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The Office of the Future Will Still Have a Coffee Machine

Trumpf Logistics

Trumpf Logistics Center, Ditzingen (Photo: Ina Reinecke)

When it comes to office design, it seems that few styles stick around for long. “We have been repeatedly planning working and office environments for almost 25 years,” says Berlin-based architect Regine Leibinger, “and hardly any ‘trend’ was really lasting during all these years.” In an interview with the site World-Architects, Leibinger and Martina Bauer of Barkow Leibinger discussed the “Office of the Future,” with the general proviso that “it’s primarily the way we work, the way buildings are used that is changing—and we have to react to this.”

What exactly does this mean for working architects? “In addition to maximizing floor space,” says Bauer, “increasing flexibility and the associated provision of conversion options and technical installation is becoming ever more important.” But creating modular designs that can accommodate any number of possible technical or “smart” scenarios comes with aesthetic, and human, costs.

“On the one hand, it is an exciting task… On the other hand, this also means that everything becomes more and more interchangeable the more it is subject to pre-defined extension grids and consensus-oriented equipment and furnishings. An office world with character, an environment that is really tailored for a company, its employees and their work processes is becoming increasingly rare.”

The huge new offices of companies like Salesforce and Apple show that the bespoke office is alive and well, but also perhaps a rarified commodity. Leibinger and Bauer speak to the recent phenomenon of high-tech offices as de facto playgrounds: “there are, of course, some industries where such lounging areas or a ball pool really do fit,” says Bauer, “In our experience, however, everyday life—which is much rarer to see in magazines—looks different.” Bauer sees the necessity in most situations for “a good medium” between the extremes of distracting arcades and dystopian cubical jails.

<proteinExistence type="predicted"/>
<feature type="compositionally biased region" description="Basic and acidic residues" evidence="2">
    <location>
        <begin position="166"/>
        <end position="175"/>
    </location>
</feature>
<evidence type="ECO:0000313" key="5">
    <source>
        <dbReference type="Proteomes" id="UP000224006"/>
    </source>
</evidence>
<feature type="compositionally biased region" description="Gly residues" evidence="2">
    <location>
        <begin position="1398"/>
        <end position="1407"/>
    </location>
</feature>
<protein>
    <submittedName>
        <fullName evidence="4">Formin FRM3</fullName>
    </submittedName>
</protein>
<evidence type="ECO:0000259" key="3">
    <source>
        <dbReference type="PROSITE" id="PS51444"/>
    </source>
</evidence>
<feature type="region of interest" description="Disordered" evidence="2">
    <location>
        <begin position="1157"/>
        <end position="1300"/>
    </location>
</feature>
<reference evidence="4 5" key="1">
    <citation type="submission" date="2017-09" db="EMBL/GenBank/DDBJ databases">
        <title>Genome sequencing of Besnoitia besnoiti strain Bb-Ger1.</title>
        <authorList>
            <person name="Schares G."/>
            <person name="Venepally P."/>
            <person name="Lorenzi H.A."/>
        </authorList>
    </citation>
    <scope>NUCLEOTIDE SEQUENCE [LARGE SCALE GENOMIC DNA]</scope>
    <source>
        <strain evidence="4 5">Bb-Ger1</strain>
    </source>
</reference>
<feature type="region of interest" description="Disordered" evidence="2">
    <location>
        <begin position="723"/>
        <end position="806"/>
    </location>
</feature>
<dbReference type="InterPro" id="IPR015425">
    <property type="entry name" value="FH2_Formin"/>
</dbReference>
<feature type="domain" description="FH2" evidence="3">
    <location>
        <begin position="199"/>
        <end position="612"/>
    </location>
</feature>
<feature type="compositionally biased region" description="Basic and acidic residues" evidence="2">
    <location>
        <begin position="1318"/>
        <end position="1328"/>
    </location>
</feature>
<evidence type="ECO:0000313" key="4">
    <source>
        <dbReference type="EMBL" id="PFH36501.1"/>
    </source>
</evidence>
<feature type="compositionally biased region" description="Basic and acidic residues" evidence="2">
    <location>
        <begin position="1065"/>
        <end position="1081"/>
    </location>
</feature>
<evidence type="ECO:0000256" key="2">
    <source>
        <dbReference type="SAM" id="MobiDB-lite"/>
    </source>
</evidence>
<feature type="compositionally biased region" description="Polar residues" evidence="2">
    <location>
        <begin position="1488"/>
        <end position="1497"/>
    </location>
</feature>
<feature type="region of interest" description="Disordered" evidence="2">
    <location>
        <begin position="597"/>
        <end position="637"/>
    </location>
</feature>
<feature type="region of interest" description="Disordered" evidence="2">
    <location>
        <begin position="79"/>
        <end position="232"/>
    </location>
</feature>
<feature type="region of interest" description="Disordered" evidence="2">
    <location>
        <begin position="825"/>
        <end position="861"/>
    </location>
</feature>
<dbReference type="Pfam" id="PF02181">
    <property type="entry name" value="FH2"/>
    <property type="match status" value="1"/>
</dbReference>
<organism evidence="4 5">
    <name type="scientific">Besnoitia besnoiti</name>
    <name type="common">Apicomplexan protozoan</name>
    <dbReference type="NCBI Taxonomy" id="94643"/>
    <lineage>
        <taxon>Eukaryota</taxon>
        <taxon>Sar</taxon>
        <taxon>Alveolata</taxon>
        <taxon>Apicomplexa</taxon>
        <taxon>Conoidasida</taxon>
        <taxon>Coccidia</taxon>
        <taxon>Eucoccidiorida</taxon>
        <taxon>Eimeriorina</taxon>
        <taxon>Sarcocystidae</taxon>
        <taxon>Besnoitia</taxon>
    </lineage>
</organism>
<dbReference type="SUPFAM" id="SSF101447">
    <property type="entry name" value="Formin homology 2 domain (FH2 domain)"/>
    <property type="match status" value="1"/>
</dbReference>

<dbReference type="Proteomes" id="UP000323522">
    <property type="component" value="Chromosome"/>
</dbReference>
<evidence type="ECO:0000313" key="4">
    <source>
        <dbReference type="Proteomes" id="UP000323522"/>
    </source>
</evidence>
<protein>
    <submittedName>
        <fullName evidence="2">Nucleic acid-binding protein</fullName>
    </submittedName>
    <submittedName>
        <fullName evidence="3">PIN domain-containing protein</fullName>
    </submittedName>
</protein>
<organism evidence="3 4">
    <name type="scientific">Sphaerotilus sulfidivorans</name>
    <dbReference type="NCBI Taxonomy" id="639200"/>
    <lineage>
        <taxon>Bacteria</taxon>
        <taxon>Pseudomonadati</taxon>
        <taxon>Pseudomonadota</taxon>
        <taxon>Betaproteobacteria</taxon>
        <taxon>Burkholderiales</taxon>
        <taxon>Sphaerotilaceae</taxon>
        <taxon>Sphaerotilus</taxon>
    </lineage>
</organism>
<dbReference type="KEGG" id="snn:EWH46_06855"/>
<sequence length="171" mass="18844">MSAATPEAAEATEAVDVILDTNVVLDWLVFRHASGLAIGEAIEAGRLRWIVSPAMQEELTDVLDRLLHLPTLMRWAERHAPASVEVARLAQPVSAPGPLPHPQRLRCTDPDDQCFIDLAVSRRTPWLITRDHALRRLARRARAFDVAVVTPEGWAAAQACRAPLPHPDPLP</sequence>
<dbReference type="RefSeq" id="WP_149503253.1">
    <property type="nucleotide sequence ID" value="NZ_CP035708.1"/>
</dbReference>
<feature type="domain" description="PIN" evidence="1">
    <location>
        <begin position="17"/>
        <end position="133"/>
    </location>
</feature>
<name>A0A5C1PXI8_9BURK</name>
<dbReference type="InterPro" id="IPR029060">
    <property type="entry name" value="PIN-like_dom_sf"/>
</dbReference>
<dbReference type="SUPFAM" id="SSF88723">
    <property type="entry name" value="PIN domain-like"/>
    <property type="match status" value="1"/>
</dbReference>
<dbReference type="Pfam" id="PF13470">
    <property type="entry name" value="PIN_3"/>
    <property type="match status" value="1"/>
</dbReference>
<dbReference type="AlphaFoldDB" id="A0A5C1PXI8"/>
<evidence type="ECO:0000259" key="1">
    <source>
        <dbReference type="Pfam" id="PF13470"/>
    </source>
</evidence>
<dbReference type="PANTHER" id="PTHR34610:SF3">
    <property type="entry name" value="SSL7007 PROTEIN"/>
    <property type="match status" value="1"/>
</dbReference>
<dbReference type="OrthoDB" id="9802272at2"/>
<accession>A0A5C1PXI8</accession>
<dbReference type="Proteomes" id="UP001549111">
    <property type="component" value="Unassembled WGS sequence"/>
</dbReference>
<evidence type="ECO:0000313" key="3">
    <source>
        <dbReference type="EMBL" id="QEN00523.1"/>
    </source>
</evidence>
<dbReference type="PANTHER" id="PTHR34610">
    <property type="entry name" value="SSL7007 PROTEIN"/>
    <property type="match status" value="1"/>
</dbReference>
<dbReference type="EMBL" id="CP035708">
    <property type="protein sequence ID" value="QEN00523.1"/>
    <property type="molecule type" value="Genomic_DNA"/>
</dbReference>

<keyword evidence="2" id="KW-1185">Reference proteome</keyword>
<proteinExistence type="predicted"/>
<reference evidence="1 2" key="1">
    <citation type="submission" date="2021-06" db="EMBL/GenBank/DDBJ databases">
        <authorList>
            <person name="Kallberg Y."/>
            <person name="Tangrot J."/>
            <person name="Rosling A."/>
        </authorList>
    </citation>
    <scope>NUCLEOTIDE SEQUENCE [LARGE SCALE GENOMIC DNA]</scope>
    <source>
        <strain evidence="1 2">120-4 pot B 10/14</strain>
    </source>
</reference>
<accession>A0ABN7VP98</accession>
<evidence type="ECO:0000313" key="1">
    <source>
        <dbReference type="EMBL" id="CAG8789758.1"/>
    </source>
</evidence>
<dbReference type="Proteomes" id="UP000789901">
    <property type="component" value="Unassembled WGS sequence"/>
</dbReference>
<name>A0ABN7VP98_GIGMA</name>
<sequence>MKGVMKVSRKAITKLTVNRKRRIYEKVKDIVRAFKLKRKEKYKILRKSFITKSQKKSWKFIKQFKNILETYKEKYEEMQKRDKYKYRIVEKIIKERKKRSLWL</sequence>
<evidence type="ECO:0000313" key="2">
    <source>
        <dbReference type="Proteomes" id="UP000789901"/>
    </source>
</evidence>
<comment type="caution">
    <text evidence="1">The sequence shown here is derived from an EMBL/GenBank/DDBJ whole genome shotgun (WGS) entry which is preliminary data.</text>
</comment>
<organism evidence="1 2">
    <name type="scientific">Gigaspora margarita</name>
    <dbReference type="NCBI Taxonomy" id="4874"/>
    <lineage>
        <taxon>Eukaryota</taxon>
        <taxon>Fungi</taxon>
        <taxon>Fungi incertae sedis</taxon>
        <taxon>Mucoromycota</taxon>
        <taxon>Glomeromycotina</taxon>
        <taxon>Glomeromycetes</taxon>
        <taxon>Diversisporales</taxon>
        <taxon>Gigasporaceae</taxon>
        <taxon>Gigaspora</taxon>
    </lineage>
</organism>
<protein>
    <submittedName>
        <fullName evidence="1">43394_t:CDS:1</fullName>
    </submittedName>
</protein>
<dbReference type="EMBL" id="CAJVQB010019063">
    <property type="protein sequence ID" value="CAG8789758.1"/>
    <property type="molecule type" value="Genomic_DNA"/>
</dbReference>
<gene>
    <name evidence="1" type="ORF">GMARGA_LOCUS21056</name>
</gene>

The primary concerns for the designer remain, as they always have, an integration of form and function that centers basic needs: comfort, light, air, acoustics, social interaction. “What good is the greatest open space if everyone wears headphones to concentrate?” Leibinger asks. “How far do we want to push the depth of rooms for efficiency’s sake? To be healthy and motivated at work, you need light and air. And atmosphere. We certainly do not find the right solution at the lower limit of the workplace directive.”

Leibinger and Bauer do not address “biophilic” design trends, which aim to bring natural air, light, and growth into the office environment, or bring the office further out into nature. Perhaps such offices, like the toy-store lounges of many a tech start-up in the past couple decades, will come and go, like every trend architects have seen over the years. In any case, the basic design of the humans who work in offices is unlikely to change much in the near future.

“Perhaps the office of the future will not be so different from the office of today—who knows?” says Bauer. “We will certainly benefit from ever new technologies… but tables, chairs, windows, a coffee machine—I can imagine all this in the ‘Future Office.’ We strongly believe in the future of the office as a physical space of encounter and interaction, and not so much in science fiction.”

Read their full interview here.

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